Some products may contain potassium and/or sodium.
Vials: Store intact vials at ≤24°C (≤75°F). Reconstituted solution is stable for 6 hours at room temperature and 72 hours when refrigerated. IV infusion in NS or LR is stable for 24 hours at room temperature (21°C to 24°C [70°F to 75°F]), 7 days when refrigerated (4°C [39°F]), or 30 days when frozen (-18°C [0°F]). IV infusion in D5W solution is stable for 24 hours at room temperature (21°C to 24°C [70°F to 75°F]), 3 days when refrigerated (4°C [39°F]), or 7 days when frozen (-18°C [0°F]. After freezing, thawed solution is stable for 8 hours at room temperature. Do not refreeze. Darkening of drug indicates loss of potency of clavulanate potassium.
Premixed solution: Store frozen at ≤-20°C (-4°F). Thawed solution is stable for 24 hours at room temperature (22°C [72°F]) or 7 days under refrigeration at (4°C [39°F]); do not refreeze.
Acemetacin: May increase the serum concentration of Penicillins. Monitor therapy
Aminoglycosides: Penicillins may decrease the serum concentration of Aminoglycosides. Primarily associated with extended spectrum penicillins, and patients with renal dysfunction. Monitor therapy
BCG (Intravesical): Antibiotics may diminish the therapeutic effect of BCG (Intravesical). Avoid combination
BCG Vaccine (Immunization): Antibiotics may diminish the therapeutic effect of BCG Vaccine (Immunization). Monitor therapy
Cholera Vaccine: Antibiotics may diminish the therapeutic effect of Cholera Vaccine. Management: Avoid cholera vaccine in patients receiving systemic antibiotics, and within 14 days following the use of oral or parenteral antibiotics. Avoid combination
Dichlorphenamide: Penicillins may enhance the hypokalemic effect of Dichlorphenamide. Monitor therapy
Lactobacillus and Estriol: Antibiotics may diminish the therapeutic effect of Lactobacillus and Estriol. Monitor therapy
Methotrexate: Penicillins may increase the serum concentration of Methotrexate. Monitor therapy
Mycophenolate: Penicillins may decrease serum concentrations of the active metabolite(s) of Mycophenolate. This effect appears to be the result of impaired enterohepatic recirculation. Monitor therapy
Probenecid: May increase the serum concentration of Penicillins. Monitor therapy
Sodium Picosulfate: Antibiotics may diminish the therapeutic effect of Sodium Picosulfate. Management: Consider using an alternative product for bowel cleansing prior to a colonoscopy in patients who have recently used or are concurrently using an antibiotic. Consider therapy modification
Tetracyclines: May diminish the therapeutic effect of Penicillins. Monitor therapy
Typhoid Vaccine: Antibiotics may diminish the therapeutic effect of Typhoid Vaccine. Only the live attenuated Ty21a strain is affected. Management: Avoid use of live attenuated typhoid vaccine (Ty21a) in patients being treated with systemic antibacterial agents. Postpone vaccination until 3 days after cessation of antibiotics and avoid starting antibiotics within 3 days of last vaccine dose. Consider therapy modification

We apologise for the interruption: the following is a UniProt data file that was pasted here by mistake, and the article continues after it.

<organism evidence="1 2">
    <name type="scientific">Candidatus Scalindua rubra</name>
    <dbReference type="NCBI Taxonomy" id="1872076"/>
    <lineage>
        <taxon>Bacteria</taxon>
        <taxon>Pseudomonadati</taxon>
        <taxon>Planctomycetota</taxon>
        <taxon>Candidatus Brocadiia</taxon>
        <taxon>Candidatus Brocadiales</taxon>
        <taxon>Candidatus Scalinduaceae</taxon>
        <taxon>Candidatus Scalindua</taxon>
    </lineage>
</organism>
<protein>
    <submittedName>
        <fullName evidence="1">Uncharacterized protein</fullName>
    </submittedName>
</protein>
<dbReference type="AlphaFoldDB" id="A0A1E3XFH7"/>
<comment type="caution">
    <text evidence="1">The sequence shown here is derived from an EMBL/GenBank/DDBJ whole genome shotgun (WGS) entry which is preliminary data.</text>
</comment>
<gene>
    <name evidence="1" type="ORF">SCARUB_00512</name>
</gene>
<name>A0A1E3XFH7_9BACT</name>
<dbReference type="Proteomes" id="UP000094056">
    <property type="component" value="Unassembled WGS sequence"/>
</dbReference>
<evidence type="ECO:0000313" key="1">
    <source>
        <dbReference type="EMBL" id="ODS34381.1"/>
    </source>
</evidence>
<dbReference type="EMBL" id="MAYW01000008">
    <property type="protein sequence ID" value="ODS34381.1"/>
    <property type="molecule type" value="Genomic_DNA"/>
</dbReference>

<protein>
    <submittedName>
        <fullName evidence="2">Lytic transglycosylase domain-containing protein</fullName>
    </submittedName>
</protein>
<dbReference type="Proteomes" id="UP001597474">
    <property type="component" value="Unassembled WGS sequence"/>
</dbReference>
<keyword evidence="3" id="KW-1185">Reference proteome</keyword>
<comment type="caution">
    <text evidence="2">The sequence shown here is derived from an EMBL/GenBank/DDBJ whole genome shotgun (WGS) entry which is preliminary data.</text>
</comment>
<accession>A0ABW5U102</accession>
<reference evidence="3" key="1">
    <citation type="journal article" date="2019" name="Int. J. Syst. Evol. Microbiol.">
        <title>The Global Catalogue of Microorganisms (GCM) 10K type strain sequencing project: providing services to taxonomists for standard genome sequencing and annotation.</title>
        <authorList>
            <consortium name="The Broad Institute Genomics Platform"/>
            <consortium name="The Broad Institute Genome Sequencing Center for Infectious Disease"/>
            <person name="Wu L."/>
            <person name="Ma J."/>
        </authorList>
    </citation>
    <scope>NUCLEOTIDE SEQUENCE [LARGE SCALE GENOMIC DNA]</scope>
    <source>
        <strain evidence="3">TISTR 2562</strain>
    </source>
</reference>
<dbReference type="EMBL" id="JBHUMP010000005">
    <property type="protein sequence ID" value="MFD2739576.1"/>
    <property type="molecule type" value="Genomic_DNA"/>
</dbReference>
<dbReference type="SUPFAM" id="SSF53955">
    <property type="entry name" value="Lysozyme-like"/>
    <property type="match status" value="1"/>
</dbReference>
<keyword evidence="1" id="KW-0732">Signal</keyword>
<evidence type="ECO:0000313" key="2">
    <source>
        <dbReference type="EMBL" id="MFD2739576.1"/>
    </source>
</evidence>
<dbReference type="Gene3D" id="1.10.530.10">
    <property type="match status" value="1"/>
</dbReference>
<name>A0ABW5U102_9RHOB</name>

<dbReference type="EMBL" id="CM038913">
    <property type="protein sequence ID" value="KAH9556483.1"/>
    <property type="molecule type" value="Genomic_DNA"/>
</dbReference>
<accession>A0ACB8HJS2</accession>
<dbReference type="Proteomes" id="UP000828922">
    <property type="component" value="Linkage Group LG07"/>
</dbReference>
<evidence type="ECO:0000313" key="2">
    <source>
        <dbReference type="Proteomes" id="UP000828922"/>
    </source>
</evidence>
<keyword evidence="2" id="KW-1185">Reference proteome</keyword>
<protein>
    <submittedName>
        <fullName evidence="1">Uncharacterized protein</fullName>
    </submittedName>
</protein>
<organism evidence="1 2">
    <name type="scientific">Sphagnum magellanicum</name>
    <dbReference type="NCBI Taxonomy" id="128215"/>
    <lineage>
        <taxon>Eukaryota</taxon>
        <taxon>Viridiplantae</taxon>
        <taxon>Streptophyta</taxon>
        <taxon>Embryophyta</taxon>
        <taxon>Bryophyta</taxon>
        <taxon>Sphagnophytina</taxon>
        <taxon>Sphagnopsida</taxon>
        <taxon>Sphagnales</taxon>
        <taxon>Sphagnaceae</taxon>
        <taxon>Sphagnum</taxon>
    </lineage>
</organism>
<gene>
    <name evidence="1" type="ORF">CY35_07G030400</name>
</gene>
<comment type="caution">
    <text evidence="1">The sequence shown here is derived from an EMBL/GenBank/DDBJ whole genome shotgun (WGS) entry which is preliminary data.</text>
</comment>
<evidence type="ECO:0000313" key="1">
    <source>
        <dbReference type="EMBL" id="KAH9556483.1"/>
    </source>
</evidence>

Vitamin K Antagonists (eg, warfarin): Penicillins may enhance the anticoagulant effect of Vitamin K Antagonists. Monitor therapy
Positive Coombs' test, false-positive urinary proteins
Some penicillin derivatives may accelerate the degradation of aminoglycosides in vitro, leading to a potential underestimation of aminoglycoside serum concentration.
The following adverse drug reactions and incidences are derived from product labeling unless otherwise specified.
Frequency not defined.
Cardiovascular: Local thrombophlebitis (with IV injection)
Central nervous system: Confusion, drowsiness, headache, seizure
Dermatologic: Skin rash
Endocrine & metabolic: Electrolyte disturbance, hypernatremia, hypokalemia
Gastrointestinal: Clostridioides (formerly Clostridium) difficile-diarrhea, diarrhea, nausea
Genitourinary: Proteinuria (false positive)
Hematologic & oncologic: Bleeding complication, eosinophilia, hemolytic anemia, positive direct Coombs' test (false positive)
Hepatic: Hepatotoxicity, increased serum ALT, increased serum AST, jaundice
Immunologic: Jarisch Herxheimer reaction
Infection: Superinfection (fungal or bacterial)
Renal: Interstitial nephritis (acute)
Postmarketing and/or case reports: Abdominal pain, altered sense of smell, arthralgia, chest discomfort, chills, decreased hematocrit, decreased hemoglobin, decreased serum potassium, dizziness, dysgeusia, erythema multiforme, fever, flatulence, headache, hemorrhagic cystitis, hypersensitivity reaction, hypouricemia, increased blood urea nitrogen, increased lactate dehydrogenase, increased serum alkaline phosphatase, increased serum bilirubin, increased serum creatinine, injection site reaction (burning, induration, pain, swelling), leukopenia, myalgia, myclonus, neutropenia, prolonged prothrombin time, pruritus, pseudomembranous colitis (during or after antibacterial treatment), Stevens-Johnson syndrome, stomatitis, thrombocytopenia, toxic epidermal necrolysis, urticaria, vomiting
Concern related to adverse effects:
• Hypersensitivity reactions: Serious and occasionally severe or fatal hypersensitivity (anaphylactic) reactions have been reported in patients on penicillin therapy, especially with a history of beta-lactam hypersensitivity, history of sensitivity to multiple allergens, or previous IgE-mediated reactions (eg, anaphylaxis, angioedema, urticaria). Use with caution in asthmatic patients.
• Bleeding disorders: Particularly in patients with renal impairment, bleeding disorders have been observed; discontinue if thrombocytopenia or bleeding occurs.
• Hypokalemia: Hypokalemia has been reported; monitor serum potassium in patients with fluid and electrolyte imbalance and in patients receiving prolonged therapy.
• Superinfection: Prolonged use may result in fungal or bacterial superinfection, including C. difficile-associated diarrhea (CDAD) and pseudomembranous colitis; CDAD has been observed >2 months postantibiotic treatment.
• Heart failure (HF): Use with caution in patients with HF, due to high sodium load.
• Renal impairment: Use with caution in patients with renal impairment; dosage adjustment recommended.
• Seizure disorders: Use with caution in patients with a history of seizure disorder; high levels, particularly in the presence of renal impairment, may increase risk of seizures.
Observe for signs and symptoms of anaphylaxis during first dose; serum electrolytes, bleeding time, and periodic tests of renal, hepatic, and hematologic function
Pregnancy Risk Factor B Pregnancy Considerations
Ticarcillin and clavulanate cross the placenta (Maberry 1992).
As a class, penicillin antibiotics are widely used in pregnant women. Based on available data, penicillin antibiotics are generally considered compatible for use during pregnancy (Ailes 2016; Bookstaver 2015; Crider 2009; Damkier 2019; Lamont 2014; Muanda 2017a; Muanda 2017b).
Ticarcillin/clavulanate is approved for the treatment of postpartum gynecologic infections, including endometritis, caused by susceptible organisms.